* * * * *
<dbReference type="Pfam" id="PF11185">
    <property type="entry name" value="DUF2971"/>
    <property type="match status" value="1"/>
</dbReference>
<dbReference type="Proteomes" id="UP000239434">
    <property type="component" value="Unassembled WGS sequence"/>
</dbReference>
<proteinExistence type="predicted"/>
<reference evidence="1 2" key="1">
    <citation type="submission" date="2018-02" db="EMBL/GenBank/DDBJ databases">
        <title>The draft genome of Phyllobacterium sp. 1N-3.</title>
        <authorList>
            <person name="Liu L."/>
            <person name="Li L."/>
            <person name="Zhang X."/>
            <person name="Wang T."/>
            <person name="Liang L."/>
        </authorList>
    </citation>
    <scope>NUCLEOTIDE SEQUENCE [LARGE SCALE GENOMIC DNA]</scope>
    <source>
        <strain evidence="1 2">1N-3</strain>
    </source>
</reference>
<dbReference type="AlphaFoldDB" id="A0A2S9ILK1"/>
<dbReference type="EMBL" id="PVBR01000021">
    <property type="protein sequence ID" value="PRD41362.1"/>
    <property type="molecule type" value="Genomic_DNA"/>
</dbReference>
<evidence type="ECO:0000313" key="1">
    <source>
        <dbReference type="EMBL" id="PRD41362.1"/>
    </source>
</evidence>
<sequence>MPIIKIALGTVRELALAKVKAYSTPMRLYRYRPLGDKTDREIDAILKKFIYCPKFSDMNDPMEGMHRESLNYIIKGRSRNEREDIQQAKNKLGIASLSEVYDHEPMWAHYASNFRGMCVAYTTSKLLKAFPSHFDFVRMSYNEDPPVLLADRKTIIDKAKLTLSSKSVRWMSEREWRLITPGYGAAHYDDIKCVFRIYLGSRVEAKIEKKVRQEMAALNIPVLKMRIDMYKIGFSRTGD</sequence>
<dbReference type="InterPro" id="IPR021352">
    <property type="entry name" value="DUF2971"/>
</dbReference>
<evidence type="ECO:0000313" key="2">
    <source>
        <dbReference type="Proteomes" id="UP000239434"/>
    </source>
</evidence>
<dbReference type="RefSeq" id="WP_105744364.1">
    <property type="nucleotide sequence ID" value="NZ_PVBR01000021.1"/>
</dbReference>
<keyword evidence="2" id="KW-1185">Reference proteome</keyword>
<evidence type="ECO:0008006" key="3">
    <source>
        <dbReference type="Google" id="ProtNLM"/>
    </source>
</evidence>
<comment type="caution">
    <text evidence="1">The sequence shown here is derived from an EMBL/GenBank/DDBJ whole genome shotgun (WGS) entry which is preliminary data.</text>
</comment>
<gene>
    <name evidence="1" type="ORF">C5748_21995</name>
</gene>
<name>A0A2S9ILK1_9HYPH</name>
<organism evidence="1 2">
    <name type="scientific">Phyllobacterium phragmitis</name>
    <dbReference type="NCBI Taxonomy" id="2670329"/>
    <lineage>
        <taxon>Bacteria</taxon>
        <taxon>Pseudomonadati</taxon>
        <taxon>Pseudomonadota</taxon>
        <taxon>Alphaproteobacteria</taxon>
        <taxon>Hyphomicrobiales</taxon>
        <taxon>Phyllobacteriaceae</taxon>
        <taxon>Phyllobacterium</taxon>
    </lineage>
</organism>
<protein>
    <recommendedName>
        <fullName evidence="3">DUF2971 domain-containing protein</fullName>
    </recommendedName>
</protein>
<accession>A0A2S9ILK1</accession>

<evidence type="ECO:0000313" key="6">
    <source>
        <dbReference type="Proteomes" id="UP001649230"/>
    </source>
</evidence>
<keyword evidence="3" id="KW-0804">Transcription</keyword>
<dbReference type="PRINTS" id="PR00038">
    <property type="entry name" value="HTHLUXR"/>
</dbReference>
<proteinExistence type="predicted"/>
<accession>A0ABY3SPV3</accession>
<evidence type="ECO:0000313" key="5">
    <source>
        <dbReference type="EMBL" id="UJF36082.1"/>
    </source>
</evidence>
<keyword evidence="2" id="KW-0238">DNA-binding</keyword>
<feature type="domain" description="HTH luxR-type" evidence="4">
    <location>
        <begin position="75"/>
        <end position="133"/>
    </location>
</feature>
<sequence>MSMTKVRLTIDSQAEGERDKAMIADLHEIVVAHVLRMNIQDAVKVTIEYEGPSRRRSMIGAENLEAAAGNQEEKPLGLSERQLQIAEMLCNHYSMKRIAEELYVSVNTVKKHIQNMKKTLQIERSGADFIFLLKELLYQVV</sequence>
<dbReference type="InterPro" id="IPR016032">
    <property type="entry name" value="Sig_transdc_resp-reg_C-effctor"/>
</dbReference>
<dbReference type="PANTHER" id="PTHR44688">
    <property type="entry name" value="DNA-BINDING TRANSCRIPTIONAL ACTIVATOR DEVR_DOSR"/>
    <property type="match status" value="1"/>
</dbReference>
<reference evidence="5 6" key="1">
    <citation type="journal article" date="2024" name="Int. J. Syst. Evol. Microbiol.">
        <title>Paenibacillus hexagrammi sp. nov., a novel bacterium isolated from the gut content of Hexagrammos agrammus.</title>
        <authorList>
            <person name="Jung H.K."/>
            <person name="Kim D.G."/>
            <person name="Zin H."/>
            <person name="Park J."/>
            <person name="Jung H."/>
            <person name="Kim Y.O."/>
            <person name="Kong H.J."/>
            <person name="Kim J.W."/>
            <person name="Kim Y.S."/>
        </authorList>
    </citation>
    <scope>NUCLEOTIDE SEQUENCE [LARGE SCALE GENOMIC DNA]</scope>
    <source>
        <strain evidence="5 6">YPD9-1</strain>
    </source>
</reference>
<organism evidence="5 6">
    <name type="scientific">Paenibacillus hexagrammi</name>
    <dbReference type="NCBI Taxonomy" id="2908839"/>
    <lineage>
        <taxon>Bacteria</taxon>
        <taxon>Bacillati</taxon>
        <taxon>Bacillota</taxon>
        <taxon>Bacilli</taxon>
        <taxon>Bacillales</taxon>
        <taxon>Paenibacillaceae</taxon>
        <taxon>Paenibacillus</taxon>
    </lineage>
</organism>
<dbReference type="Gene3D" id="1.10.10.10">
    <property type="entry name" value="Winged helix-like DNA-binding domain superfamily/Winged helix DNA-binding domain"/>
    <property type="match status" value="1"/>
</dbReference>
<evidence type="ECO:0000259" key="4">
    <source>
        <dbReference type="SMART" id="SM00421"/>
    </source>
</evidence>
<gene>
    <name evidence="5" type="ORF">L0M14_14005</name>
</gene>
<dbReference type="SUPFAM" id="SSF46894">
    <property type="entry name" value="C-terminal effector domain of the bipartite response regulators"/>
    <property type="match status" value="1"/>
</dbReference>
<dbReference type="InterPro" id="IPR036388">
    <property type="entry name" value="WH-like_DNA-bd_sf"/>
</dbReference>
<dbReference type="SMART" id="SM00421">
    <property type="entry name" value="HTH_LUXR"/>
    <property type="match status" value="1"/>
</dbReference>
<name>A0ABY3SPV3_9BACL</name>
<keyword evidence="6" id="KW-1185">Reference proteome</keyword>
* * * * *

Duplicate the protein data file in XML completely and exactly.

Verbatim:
<dbReference type="Pfam" id="PF11185">
    <property type="entry name" value="DUF2971"/>
    <property type="match status" value="1"/>
</dbReference>
<dbReference type="Proteomes" id="UP000239434">
    <property type="component" value="Unassembled WGS sequence"/>
</dbReference>
<proteinExistence type="predicted"/>
<reference evidence="1 2" key="1">
    <citation type="submission" date="2018-02" db="EMBL/GenBank/DDBJ databases">
        <title>The draft genome of Phyllobacterium sp. 1N-3.</title>
        <authorList>
            <person name="Liu L."/>
            <person name="Li L."/>
            <person name="Zhang X."/>
            <person name="Wang T."/>
            <person name="Liang L."/>
        </authorList>
    </citation>
    <scope>NUCLEOTIDE SEQUENCE [LARGE SCALE GENOMIC DNA]</scope>
    <source>
        <strain evidence="1 2">1N-3</strain>
    </source>
</reference>
<dbReference type="AlphaFoldDB" id="A0A2S9ILK1"/>
<dbReference type="EMBL" id="PVBR01000021">
    <property type="protein sequence ID" value="PRD41362.1"/>
    <property type="molecule type" value="Genomic_DNA"/>
</dbReference>
<evidence type="ECO:0000313" key="1">
    <source>
        <dbReference type="EMBL" id="PRD41362.1"/>
    </source>
</evidence>
<sequence>MPIIKIALGTVRELALAKVKAYSTPMRLYRYRPLGDKTDREIDAILKKFIYCPKFSDMNDPMEGMHRESLNYIIKGRSRNEREDIQQAKNKLGIASLSEVYDHEPMWAHYASNFRGMCVAYTTSKLLKAFPSHFDFVRMSYNEDPPVLLADRKTIIDKAKLTLSSKSVRWMSEREWRLITPGYGAAHYDDIKCVFRIYLGSRVEAKIEKKVRQEMAALNIPVLKMRIDMYKIGFSRTGD</sequence>
<dbReference type="InterPro" id="IPR021352">
    <property type="entry name" value="DUF2971"/>
</dbReference>
<evidence type="ECO:0000313" key="2">
    <source>
        <dbReference type="Proteomes" id="UP000239434"/>
    </source>
</evidence>
<dbReference type="RefSeq" id="WP_105744364.1">
    <property type="nucleotide sequence ID" value="NZ_PVBR01000021.1"/>
</dbReference>
<keyword evidence="2" id="KW-1185">Reference proteome</keyword>
<evidence type="ECO:0008006" key="3">
    <source>
        <dbReference type="Google" id="ProtNLM"/>
    </source>
</evidence>
<comment type="caution">
    <text evidence="1">The sequence shown here is derived from an EMBL/GenBank/DDBJ whole genome shotgun (WGS) entry which is preliminary data.</text>
</comment>
<gene>
    <name evidence="1" type="ORF">C5748_21995</name>
</gene>
<name>A0A2S9ILK1_9HYPH</name>
<organism evidence="1 2">
    <name type="scientific">Phyllobacterium phragmitis</name>
    <dbReference type="NCBI Taxonomy" id="2670329"/>
    <lineage>
        <taxon>Bacteria</taxon>
        <taxon>Pseudomonadati</taxon>
        <taxon>Pseudomonadota</taxon>
        <taxon>Alphaproteobacteria</taxon>
        <taxon>Hyphomicrobiales</taxon>
        <taxon>Phyllobacteriaceae</taxon>
        <taxon>Phyllobacterium</taxon>
    </lineage>
</organism>
<protein>
    <recommendedName>
        <fullName evidence="3">DUF2971 domain-containing protein</fullName>
    </recommendedName>
</protein>
<accession>A0A2S9ILK1</accession>

<evidence type="ECO:0000313" key="6">
    <source>
        <dbReference type="Proteomes" id="UP001649230"/>
    </source>
</evidence>
<keyword evidence="3" id="KW-0804">Transcription</keyword>
<dbReference type="PRINTS" id="PR00038">
    <property type="entry name" value="HTHLUXR"/>
</dbReference>
<proteinExistence type="predicted"/>
<accession>A0ABY3SPV3</accession>
<evidence type="ECO:0000313" key="5">
    <source>
        <dbReference type="EMBL" id="UJF36082.1"/>
    </source>
</evidence>
<keyword evidence="2" id="KW-0238">DNA-binding</keyword>
<feature type="domain" description="HTH luxR-type" evidence="4">
    <location>
        <begin position="75"/>
        <end position="133"/>
    </location>
</feature>
<sequence>MSMTKVRLTIDSQAEGERDKAMIADLHEIVVAHVLRMNIQDAVKVTIEYEGPSRRRSMIGAENLEAAAGNQEEKPLGLSERQLQIAEMLCNHYSMKRIAEELYVSVNTVKKHIQNMKKTLQIERSGADFIFLLKELLYQVV</sequence>
<dbReference type="InterPro" id="IPR016032">
    <property type="entry name" value="Sig_transdc_resp-reg_C-effctor"/>
</dbReference>
<dbReference type="PANTHER" id="PTHR44688">
    <property type="entry name" value="DNA-BINDING TRANSCRIPTIONAL ACTIVATOR DEVR_DOSR"/>
    <property type="match status" value="1"/>
</dbReference>
<reference evidence="5 6" key="1">
    <citation type="journal article" date="2024" name="Int. J. Syst. Evol. Microbiol.">
        <title>Paenibacillus hexagrammi sp. nov., a novel bacterium isolated from the gut content of Hexagrammos agrammus.</title>
        <authorList>
            <person name="Jung H.K."/>
            <person name="Kim D.G."/>
            <person name="Zin H."/>
            <person name="Park J."/>
            <person name="Jung H."/>
            <person name="Kim Y.O."/>
            <person name="Kong H.J."/>
            <person name="Kim J.W."/>
            <person name="Kim Y.S."/>
        </authorList>
    </citation>
    <scope>NUCLEOTIDE SEQUENCE [LARGE SCALE GENOMIC DNA]</scope>
    <source>
        <strain evidence="5 6">YPD9-1</strain>
    </source>
</reference>
<organism evidence="5 6">
    <name type="scientific">Paenibacillus hexagrammi</name>
    <dbReference type="NCBI Taxonomy" id="2908839"/>
    <lineage>
        <taxon>Bacteria</taxon>
        <taxon>Bacillati</taxon>
        <taxon>Bacillota</taxon>
        <taxon>Bacilli</taxon>
        <taxon>Bacillales</taxon>
        <taxon>Paenibacillaceae</taxon>
        <taxon>Paenibacillus</taxon>
    </lineage>
</organism>
<dbReference type="Gene3D" id="1.10.10.10">
    <property type="entry name" value="Winged helix-like DNA-binding domain superfamily/Winged helix DNA-binding domain"/>
    <property type="match status" value="1"/>
</dbReference>
<evidence type="ECO:0000259" key="4">
    <source>
        <dbReference type="SMART" id="SM00421"/>
    </source>
</evidence>
<gene>
    <name evidence="5" type="ORF">L0M14_14005</name>
</gene>
<dbReference type="SUPFAM" id="SSF46894">
    <property type="entry name" value="C-terminal effector domain of the bipartite response regulators"/>
    <property type="match status" value="1"/>
</dbReference>
<dbReference type="InterPro" id="IPR036388">
    <property type="entry name" value="WH-like_DNA-bd_sf"/>
</dbReference>
<dbReference type="SMART" id="SM00421">
    <property type="entry name" value="HTH_LUXR"/>
    <property type="match status" value="1"/>
</dbReference>
<name>A0ABY3SPV3_9BACL</name>
<keyword evidence="6" id="KW-1185">Reference proteome</keyword>